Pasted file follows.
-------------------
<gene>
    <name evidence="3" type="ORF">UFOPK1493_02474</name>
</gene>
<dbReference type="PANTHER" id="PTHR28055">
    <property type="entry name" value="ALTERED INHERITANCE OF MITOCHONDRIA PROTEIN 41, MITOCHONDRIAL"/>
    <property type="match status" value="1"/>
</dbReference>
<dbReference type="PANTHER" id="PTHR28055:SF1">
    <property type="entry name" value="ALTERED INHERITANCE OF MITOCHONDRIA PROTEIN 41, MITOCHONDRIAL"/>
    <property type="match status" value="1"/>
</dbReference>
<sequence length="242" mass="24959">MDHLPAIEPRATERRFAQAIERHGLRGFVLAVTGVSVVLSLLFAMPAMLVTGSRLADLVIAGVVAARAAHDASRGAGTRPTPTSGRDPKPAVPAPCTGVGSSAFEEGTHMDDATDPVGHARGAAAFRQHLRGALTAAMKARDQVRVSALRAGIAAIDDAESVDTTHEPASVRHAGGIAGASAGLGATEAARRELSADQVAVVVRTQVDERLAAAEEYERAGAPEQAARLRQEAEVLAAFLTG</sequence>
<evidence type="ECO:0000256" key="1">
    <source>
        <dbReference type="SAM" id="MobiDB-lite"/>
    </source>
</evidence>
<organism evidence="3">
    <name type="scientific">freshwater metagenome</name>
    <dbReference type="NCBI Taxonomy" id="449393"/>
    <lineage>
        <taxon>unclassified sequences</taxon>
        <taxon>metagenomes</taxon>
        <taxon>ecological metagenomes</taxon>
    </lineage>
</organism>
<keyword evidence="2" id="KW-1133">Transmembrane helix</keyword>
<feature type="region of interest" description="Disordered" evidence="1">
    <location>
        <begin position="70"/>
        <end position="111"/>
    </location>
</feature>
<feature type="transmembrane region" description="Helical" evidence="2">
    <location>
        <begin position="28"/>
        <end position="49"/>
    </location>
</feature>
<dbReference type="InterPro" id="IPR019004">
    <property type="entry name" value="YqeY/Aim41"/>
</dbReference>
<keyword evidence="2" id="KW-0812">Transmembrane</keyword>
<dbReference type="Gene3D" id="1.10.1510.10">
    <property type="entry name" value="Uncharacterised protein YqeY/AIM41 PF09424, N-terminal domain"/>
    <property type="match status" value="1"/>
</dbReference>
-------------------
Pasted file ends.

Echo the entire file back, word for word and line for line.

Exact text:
<gene>
    <name evidence="3" type="ORF">UFOPK1493_02474</name>
</gene>
<dbReference type="PANTHER" id="PTHR28055">
    <property type="entry name" value="ALTERED INHERITANCE OF MITOCHONDRIA PROTEIN 41, MITOCHONDRIAL"/>
    <property type="match status" value="1"/>
</dbReference>
<dbReference type="PANTHER" id="PTHR28055:SF1">
    <property type="entry name" value="ALTERED INHERITANCE OF MITOCHONDRIA PROTEIN 41, MITOCHONDRIAL"/>
    <property type="match status" value="1"/>
</dbReference>
<sequence length="242" mass="24959">MDHLPAIEPRATERRFAQAIERHGLRGFVLAVTGVSVVLSLLFAMPAMLVTGSRLADLVIAGVVAARAAHDASRGAGTRPTPTSGRDPKPAVPAPCTGVGSSAFEEGTHMDDATDPVGHARGAAAFRQHLRGALTAAMKARDQVRVSALRAGIAAIDDAESVDTTHEPASVRHAGGIAGASAGLGATEAARRELSADQVAVVVRTQVDERLAAAEEYERAGAPEQAARLRQEAEVLAAFLTG</sequence>
<evidence type="ECO:0000256" key="1">
    <source>
        <dbReference type="SAM" id="MobiDB-lite"/>
    </source>
</evidence>
<organism evidence="3">
    <name type="scientific">freshwater metagenome</name>
    <dbReference type="NCBI Taxonomy" id="449393"/>
    <lineage>
        <taxon>unclassified sequences</taxon>
        <taxon>metagenomes</taxon>
        <taxon>ecological metagenomes</taxon>
    </lineage>
</organism>
<keyword evidence="2" id="KW-1133">Transmembrane helix</keyword>
<feature type="region of interest" description="Disordered" evidence="1">
    <location>
        <begin position="70"/>
        <end position="111"/>
    </location>
</feature>
<feature type="transmembrane region" description="Helical" evidence="2">
    <location>
        <begin position="28"/>
        <end position="49"/>
    </location>
</feature>
<dbReference type="InterPro" id="IPR019004">
    <property type="entry name" value="YqeY/Aim41"/>
</dbReference>
<keyword evidence="2" id="KW-0812">Transmembrane</keyword>
<dbReference type="Gene3D" id="1.10.1510.10">
    <property type="entry name" value="Uncharacterised protein YqeY/AIM41 PF09424, N-terminal domain"/>
    <property type="match status" value="1"/>
</dbReference>